Legal and literary discourse on the jury in the Victorian period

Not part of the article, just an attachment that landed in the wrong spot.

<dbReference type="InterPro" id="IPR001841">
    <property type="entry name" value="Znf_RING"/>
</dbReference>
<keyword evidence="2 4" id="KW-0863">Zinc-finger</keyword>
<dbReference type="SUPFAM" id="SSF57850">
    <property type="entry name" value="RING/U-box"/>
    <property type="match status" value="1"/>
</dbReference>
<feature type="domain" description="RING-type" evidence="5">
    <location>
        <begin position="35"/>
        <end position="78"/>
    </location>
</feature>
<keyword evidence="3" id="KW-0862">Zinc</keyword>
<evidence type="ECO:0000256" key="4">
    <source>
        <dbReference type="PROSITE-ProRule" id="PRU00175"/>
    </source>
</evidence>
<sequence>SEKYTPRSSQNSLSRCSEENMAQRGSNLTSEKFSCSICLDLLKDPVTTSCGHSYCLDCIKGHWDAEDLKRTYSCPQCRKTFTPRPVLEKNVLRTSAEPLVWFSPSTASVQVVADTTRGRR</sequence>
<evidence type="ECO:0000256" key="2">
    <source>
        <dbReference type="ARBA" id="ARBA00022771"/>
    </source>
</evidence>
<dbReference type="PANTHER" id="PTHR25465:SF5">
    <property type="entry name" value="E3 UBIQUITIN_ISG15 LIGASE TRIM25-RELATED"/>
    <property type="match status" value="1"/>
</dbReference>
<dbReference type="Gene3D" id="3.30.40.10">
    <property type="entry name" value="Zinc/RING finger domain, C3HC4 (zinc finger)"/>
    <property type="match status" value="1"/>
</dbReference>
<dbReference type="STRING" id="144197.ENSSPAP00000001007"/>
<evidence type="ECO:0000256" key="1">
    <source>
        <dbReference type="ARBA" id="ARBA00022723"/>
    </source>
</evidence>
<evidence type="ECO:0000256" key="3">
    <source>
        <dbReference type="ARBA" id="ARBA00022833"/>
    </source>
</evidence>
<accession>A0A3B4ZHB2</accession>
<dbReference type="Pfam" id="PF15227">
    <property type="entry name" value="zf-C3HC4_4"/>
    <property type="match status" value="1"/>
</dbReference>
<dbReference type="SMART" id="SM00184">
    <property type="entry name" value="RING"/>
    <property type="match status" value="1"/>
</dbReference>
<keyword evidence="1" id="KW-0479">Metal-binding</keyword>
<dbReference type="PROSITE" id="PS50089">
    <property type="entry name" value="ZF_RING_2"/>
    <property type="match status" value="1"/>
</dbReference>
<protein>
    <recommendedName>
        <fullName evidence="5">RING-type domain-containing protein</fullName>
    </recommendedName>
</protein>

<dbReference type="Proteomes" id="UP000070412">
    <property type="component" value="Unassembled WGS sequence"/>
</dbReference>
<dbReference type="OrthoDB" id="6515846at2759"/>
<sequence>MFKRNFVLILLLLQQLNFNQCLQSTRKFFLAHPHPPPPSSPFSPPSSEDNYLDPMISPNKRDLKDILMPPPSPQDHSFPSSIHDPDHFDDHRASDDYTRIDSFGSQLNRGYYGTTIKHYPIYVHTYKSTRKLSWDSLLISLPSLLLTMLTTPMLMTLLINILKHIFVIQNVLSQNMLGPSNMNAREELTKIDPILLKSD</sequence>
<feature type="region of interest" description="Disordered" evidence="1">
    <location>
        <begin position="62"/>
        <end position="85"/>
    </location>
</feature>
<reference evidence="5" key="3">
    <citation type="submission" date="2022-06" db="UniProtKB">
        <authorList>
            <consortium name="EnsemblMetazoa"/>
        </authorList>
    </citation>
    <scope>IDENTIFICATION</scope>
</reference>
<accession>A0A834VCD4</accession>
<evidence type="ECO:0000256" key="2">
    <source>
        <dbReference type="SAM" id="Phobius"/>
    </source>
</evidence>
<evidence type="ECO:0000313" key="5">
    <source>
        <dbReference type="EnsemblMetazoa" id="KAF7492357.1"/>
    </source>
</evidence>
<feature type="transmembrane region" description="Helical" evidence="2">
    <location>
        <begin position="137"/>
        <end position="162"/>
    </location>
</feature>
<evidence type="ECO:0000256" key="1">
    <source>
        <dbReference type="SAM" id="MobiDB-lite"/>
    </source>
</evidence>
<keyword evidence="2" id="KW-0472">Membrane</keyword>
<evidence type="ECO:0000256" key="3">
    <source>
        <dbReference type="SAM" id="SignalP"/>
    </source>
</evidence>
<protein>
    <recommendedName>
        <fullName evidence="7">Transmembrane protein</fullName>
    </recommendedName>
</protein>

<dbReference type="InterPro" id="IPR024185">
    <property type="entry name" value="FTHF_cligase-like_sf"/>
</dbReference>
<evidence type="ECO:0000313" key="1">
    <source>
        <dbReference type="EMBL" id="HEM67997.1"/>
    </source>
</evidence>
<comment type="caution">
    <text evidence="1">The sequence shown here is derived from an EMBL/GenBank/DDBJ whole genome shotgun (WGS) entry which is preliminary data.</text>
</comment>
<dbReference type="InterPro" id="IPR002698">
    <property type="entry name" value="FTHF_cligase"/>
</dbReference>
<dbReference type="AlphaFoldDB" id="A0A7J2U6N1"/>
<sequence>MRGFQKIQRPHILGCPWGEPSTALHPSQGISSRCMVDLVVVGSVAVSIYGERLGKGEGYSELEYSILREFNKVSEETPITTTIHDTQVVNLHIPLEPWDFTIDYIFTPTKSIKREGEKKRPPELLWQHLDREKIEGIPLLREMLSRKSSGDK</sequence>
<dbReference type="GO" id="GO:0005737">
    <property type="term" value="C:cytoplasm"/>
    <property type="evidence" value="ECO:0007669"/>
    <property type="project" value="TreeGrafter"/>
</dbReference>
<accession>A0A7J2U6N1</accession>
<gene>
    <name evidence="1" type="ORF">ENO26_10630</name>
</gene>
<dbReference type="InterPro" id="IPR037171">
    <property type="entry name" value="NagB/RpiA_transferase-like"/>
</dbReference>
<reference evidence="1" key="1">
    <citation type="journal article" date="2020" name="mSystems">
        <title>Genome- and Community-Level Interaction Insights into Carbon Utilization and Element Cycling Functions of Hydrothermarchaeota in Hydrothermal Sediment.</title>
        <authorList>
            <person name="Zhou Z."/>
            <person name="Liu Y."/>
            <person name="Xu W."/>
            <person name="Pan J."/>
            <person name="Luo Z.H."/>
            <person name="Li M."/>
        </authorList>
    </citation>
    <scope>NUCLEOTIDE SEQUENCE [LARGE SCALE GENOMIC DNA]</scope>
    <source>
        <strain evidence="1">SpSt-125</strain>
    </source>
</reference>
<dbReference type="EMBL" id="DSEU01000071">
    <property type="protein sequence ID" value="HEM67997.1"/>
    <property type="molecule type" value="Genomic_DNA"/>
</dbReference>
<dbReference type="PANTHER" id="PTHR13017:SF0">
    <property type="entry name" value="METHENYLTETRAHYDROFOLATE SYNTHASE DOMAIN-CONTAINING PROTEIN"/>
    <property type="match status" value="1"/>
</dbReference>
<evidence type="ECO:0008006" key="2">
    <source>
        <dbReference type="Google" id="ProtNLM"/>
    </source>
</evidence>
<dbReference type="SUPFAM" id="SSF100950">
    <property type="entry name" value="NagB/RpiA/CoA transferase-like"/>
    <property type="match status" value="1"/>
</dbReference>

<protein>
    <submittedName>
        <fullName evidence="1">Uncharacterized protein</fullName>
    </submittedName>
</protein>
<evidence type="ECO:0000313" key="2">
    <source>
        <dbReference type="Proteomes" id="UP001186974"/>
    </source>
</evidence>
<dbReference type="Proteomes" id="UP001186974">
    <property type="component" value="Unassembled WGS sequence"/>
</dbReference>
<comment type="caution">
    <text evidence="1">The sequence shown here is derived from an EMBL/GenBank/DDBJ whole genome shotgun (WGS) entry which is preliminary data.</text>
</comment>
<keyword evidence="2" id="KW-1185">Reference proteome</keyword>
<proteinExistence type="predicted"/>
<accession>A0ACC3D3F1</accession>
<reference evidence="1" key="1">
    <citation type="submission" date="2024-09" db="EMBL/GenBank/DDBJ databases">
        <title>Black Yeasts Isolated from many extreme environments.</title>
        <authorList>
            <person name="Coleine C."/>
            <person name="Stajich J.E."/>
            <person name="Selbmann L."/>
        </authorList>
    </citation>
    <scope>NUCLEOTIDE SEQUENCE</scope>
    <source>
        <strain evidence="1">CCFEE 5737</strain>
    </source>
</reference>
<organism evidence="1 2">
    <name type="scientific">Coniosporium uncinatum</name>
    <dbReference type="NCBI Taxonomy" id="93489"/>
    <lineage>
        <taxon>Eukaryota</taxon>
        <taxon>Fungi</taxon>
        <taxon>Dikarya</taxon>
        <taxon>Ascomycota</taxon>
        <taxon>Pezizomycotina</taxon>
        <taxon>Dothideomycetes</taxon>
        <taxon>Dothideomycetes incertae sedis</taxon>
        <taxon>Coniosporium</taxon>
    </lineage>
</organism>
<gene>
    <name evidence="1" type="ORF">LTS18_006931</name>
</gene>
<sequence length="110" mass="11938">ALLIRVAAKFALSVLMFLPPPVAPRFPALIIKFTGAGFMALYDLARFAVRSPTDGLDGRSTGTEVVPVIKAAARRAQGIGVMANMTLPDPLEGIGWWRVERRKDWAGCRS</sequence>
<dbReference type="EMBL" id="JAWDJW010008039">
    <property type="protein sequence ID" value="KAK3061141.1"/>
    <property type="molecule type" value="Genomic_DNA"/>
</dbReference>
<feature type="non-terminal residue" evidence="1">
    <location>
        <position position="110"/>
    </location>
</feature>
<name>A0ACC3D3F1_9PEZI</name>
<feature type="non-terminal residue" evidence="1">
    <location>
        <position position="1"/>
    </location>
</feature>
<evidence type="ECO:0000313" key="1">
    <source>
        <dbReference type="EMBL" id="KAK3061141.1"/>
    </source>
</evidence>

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This dissertation critically examines representations of the jury in Victorian novels. I argue that studying the jury, as a concept and in practice, offers a unique window to both the social and literary vision of Victorian novelists. The second half of the nineteenth century saw a decline in the use and cultural perception of the jury, and the controversy surrounding the jury’s competency to administer justice implicated broad social questions of education and class that shaped the formation of British identity. The Victorian debate over the future of the jury was a public conversation occurring in legal treatises, the press, and in literature. By engaging in the debate over the future of the institution of the jury, Victorian novelists forge their own “juryman’s guidebook” to educate the readers, the potential jurors of England. In addition to social questions, I examine how the novel uses features of the jury—the jury’s role as a “finder of fact” and the jury’s narrative silence—as narrative techniques. Novelists explore the jury’s role as a “finder of fact” while negotiating their own role as “finder of fact” by balancing legal realism with legal imagination in fictional legal narratives. Additionally, examining the jury’s narrative silence is essential to understanding each author’s legal imagination. By analyzing the narrative techniques and descriptive strategies surrounding the jury in the works of Anthony Trollope, Charles Dickens, Wilkie Collins, M.E. Braddon and Henry Rider Haggard, this project demonstrates how the Victorian cultural anxiety over the future of the jury is captured in literature across genres. The responses of these authors to the jury debate range from ambivalence to concrete visions for legal reform; however, each of these authors, through serious engagement with a legal controversy, writes the law.